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THOMAS CORWIN TIPTON, M. D.,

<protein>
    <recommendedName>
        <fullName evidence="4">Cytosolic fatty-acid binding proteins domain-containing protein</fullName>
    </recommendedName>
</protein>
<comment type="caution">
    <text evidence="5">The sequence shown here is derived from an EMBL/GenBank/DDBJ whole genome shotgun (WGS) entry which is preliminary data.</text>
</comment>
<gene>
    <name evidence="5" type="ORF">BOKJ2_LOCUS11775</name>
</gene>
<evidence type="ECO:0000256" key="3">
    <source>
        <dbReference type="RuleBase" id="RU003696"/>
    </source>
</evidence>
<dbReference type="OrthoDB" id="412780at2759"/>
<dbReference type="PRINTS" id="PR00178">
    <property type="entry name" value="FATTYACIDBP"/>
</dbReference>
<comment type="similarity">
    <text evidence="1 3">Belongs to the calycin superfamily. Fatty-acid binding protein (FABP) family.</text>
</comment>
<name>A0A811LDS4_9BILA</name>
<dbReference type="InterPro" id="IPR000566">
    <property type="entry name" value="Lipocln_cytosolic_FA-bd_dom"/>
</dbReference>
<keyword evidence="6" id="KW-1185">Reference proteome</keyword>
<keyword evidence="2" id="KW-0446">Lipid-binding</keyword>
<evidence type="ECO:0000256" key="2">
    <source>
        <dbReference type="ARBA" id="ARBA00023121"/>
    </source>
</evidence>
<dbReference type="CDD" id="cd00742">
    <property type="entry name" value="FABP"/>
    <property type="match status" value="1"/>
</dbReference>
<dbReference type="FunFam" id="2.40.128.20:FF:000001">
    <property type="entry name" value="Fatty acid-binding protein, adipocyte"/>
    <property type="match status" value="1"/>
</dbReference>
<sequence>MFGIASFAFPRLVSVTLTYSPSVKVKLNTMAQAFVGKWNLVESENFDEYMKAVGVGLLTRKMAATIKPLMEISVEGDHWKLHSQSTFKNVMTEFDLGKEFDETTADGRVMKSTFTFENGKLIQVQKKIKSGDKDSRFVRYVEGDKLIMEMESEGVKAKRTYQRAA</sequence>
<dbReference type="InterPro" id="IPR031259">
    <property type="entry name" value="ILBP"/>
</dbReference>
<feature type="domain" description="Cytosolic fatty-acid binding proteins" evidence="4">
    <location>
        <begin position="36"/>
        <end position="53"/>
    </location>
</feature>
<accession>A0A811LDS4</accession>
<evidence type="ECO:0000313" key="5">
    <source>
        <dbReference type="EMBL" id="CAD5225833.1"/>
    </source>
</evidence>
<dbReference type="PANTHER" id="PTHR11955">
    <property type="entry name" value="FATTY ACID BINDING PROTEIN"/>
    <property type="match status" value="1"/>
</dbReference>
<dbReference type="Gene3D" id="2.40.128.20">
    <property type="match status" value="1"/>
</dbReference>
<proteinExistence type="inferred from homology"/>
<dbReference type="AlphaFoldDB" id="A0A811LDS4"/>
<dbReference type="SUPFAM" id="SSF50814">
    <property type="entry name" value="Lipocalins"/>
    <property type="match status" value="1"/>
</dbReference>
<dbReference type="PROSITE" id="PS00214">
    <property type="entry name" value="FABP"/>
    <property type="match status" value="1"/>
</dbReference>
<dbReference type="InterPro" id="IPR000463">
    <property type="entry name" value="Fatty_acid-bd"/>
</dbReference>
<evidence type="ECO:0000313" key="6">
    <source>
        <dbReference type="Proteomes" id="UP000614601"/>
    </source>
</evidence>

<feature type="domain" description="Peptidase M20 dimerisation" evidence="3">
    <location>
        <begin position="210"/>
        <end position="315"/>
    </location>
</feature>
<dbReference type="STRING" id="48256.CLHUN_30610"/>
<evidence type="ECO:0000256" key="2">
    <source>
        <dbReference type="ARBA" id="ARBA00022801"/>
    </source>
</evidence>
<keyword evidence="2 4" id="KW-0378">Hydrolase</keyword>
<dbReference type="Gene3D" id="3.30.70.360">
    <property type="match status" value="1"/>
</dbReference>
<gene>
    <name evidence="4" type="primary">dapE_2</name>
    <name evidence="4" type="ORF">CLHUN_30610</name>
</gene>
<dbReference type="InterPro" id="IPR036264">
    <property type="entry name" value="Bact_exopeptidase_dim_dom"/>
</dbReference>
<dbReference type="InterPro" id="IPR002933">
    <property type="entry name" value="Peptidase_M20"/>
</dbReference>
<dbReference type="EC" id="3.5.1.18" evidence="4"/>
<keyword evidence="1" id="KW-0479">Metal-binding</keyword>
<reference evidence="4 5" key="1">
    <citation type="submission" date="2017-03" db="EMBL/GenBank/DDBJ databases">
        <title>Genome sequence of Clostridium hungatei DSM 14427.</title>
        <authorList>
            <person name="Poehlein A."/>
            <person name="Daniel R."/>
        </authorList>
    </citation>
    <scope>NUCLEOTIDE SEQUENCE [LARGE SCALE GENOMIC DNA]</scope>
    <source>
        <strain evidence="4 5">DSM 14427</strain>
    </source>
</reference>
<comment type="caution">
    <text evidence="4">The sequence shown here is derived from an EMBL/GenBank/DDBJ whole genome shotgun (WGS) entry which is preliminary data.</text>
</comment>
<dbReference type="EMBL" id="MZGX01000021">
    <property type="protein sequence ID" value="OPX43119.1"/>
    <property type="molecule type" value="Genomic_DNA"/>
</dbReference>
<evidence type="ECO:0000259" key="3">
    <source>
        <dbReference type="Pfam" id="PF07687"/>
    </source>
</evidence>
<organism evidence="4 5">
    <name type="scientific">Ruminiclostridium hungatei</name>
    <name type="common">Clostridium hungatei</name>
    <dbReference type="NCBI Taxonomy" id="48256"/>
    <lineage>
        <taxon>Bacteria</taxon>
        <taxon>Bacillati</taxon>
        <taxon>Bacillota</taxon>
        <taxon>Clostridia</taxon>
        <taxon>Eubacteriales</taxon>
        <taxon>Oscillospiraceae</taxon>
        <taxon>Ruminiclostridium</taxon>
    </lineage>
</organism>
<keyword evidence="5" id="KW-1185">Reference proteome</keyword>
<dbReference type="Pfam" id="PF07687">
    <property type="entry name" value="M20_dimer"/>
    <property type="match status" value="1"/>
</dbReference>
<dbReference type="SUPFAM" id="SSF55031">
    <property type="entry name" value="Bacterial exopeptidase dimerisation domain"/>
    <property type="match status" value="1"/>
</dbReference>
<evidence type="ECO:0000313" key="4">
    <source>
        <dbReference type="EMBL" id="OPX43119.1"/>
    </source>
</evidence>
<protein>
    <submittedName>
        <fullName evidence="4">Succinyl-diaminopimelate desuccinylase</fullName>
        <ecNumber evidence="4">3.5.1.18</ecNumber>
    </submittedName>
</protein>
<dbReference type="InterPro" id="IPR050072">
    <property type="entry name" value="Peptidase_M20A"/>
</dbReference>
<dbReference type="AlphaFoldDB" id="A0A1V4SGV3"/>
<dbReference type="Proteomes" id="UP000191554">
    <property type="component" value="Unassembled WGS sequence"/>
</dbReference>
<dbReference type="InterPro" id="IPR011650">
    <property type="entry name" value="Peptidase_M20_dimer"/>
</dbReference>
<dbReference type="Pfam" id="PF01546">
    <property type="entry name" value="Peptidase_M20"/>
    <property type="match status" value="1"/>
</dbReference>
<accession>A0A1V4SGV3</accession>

of Williamsport, Deer Creek township, Pickaway county, Ohio, is a son of Thomas S. and Elizabeth Tipton, and was born at Pleasant Ridge farm, near Harrisburgh, Pleasant township, Franklin county, Ohio, on September 10, 1827. He attended the neighborhood schools until his education had reached a point beyond which they could not afford him instruction, and then, in 1844, went to Delaware and attended the Ohio Wesleyan university; he was obliged to pay his own way, and did so by teaching in various district schools. Thus, creditably but with difficulty, he worked his way fro five years, and, being eager to learn, and applying himself closely to study as only those can who so dearly buy what many, who have superior advantages, scorn, he acquired a good, thorough, general education. But he had an ambition beyond this, and a desire to lead a professional life. Disadvantages were again in his way, but he overcame them. He was unable at once to begin, as he would have desired, a course in some medical college, but, while gaining a subsistence by teaching, he devoted his spare time to reading and study in his brother's office, at Darbyville. He continued in this way for several years, and, at length, was able to go to Columbus, where he had enlarged opportunities. He studied there under Dr. R. L. Howard, and entered the Starling medical college. He graduated from this excellent institution February 22, 1852, receiving, in addition to his diploma, the unanimous vote of approval of the faculty. After his graduation Dr. Tipton returned to Darbyville and went into practice as a partner of his brother. Some time after that he removed to Williamsport, his present residence, and established himself in a lucrative practice, which has been uninterrupted except by his absence during the war, and three years thereafter. In 1862 the doctor went into the army as assistant surgeon of the One Hundred and Thirteenth regiment of Ohio Volunteer infantry, and remained in that capacity in the service until the close of the war, most of the time being, by the order of Secretary Stanton, detached from his regiment, discharging hospital duty and serving upon the board of examiners of applicants for enlistment or discharge. Upon the close of the war the subject of our sketch resolved to try his fortune professionally in Groveport, Franklin county; he remained there only about three years, and then removed to his old residence, Williamsport.
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